Communicating with your healthcare team
Remember to talk openly with your healthcare team when undergoing radiation therapy, particularly about sexual health concerns. If you’re uncomfortable bringing up the topic during your appointment, you can prepare your care team in advance when scheduling. For example, say “During my next appointment, I’d like to discuss some questions about my sexual health.”
Make a list of questions to ask your doctor or care team before your appointment.
Questions to ask your provider after prostate cancer radiation therapy:
What are the potential short-term and long-term effects of radiation on my sexual health?
Are there any steps I can take to minimize these side effects?
How might these side effects change over time, and when can I expect improvements, if any?
Are there any resources like support groups or counseling for addressing sexual health concerns?
Sex after prostate radiation treatment
Arousal, orgasms, and sex may feel different after prostate cancer radiation therapy. Here’s a quick breakdown of what to expect:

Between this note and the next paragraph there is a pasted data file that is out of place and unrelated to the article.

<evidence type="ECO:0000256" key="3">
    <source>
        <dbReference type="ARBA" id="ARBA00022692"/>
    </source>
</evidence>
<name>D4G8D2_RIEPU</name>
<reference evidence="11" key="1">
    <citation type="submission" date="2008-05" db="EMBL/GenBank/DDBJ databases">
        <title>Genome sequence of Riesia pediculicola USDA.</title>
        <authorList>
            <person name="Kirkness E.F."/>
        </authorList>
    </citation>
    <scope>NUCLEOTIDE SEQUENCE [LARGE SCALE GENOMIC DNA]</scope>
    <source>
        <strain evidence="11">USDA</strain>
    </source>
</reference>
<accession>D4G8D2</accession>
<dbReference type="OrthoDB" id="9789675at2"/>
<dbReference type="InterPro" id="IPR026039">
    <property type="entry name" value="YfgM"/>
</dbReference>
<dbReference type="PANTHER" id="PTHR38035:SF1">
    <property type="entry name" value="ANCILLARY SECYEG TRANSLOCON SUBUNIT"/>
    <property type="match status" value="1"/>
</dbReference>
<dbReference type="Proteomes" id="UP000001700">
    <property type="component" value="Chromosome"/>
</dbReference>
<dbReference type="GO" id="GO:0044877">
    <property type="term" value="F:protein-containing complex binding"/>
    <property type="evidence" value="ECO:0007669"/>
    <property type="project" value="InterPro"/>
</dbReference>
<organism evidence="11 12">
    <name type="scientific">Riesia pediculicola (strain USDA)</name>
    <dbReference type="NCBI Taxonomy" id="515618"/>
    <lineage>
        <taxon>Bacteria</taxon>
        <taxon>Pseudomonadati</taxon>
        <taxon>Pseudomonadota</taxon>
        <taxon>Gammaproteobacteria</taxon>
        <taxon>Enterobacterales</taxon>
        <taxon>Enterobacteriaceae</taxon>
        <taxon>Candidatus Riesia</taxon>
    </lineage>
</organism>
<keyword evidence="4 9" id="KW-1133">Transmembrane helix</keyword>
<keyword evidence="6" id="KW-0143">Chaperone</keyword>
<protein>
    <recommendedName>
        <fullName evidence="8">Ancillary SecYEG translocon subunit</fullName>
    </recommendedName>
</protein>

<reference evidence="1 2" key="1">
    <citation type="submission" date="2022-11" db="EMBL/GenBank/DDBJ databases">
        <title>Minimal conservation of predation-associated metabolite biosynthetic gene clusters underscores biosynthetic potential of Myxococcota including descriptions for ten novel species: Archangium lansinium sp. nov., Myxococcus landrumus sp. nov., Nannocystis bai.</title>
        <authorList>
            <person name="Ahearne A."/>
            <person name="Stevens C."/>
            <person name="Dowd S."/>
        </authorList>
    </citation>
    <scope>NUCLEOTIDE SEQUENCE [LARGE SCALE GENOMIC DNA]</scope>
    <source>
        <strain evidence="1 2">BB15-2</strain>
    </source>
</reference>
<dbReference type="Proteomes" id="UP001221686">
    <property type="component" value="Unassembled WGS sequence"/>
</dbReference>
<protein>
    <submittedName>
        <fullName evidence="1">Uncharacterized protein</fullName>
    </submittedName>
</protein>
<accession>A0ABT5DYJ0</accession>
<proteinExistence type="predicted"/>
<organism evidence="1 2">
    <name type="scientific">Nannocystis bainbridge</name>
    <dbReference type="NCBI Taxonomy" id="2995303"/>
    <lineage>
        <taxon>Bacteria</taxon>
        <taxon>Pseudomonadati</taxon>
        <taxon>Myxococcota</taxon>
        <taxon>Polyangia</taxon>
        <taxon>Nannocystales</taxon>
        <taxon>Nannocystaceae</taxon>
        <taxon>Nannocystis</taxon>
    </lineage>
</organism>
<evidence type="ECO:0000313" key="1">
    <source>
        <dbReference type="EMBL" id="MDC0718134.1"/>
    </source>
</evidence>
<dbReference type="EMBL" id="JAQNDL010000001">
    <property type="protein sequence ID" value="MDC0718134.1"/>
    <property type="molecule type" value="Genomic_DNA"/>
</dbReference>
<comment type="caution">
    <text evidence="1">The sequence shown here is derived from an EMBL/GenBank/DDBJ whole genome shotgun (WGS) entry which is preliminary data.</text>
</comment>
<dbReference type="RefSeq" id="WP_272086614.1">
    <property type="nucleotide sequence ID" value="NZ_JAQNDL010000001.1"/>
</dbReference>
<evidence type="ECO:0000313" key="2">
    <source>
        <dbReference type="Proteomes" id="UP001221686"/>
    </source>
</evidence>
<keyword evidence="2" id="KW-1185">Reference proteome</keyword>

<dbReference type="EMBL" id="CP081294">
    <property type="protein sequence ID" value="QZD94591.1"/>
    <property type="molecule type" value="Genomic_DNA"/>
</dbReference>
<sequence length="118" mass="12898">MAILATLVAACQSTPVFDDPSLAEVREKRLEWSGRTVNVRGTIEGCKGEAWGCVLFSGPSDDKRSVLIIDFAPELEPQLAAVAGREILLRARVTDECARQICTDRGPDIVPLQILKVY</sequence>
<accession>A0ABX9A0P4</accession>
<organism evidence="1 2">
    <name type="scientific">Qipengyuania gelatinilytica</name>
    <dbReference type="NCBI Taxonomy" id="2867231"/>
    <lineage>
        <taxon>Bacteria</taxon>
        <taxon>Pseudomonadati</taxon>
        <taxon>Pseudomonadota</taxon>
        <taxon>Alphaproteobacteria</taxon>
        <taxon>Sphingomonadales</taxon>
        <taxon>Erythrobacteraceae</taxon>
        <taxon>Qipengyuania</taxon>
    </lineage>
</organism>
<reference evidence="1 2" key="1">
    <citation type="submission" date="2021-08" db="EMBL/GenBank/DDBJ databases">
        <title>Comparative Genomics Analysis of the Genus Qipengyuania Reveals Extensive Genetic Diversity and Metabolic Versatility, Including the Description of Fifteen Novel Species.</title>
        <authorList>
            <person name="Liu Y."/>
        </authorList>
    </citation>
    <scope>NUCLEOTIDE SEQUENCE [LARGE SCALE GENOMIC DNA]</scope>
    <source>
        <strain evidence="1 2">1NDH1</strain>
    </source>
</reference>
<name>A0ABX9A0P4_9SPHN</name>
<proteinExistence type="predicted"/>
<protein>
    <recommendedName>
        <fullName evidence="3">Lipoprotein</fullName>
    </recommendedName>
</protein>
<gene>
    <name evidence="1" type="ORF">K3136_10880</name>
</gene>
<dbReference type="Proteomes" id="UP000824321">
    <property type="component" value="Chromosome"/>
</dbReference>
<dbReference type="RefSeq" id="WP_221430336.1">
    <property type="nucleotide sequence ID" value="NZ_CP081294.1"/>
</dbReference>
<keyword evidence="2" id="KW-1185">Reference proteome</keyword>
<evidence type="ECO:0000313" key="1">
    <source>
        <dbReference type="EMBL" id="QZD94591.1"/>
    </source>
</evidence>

You may feel less sensitivity in your penis, and it may take longer to become erect or reach orgasm.
Orgasms may feel less intense.
Less semen will come out with orgasm.
Bowel issues during sex (like diarrhea and bloody stools).
You can find out more about what you can expect during radiation therapy treatment here.
Penis not getting as hard (erectile dysfunction or ED)
Radiation therapy affects the nerves and blood supply around your penis. Your penis needs a healthy blood flow to get an erection. Without an adequate blood supply, your penis will not become as hard as it did before radiation therapy.
Although you may feel aroused, these messages from your body aren't able to make blood flow to the penis.
How soon after radiation therapy will I notice this?
You may experience a decline in the firmness of your erection—this can happen anywhere from weeks to months to years after treatment. As you recover, check in with your doctor about how your erections are going. That way, you'll get proper guidance on ways to cope with the changes.
Can I still have pleasurable sex?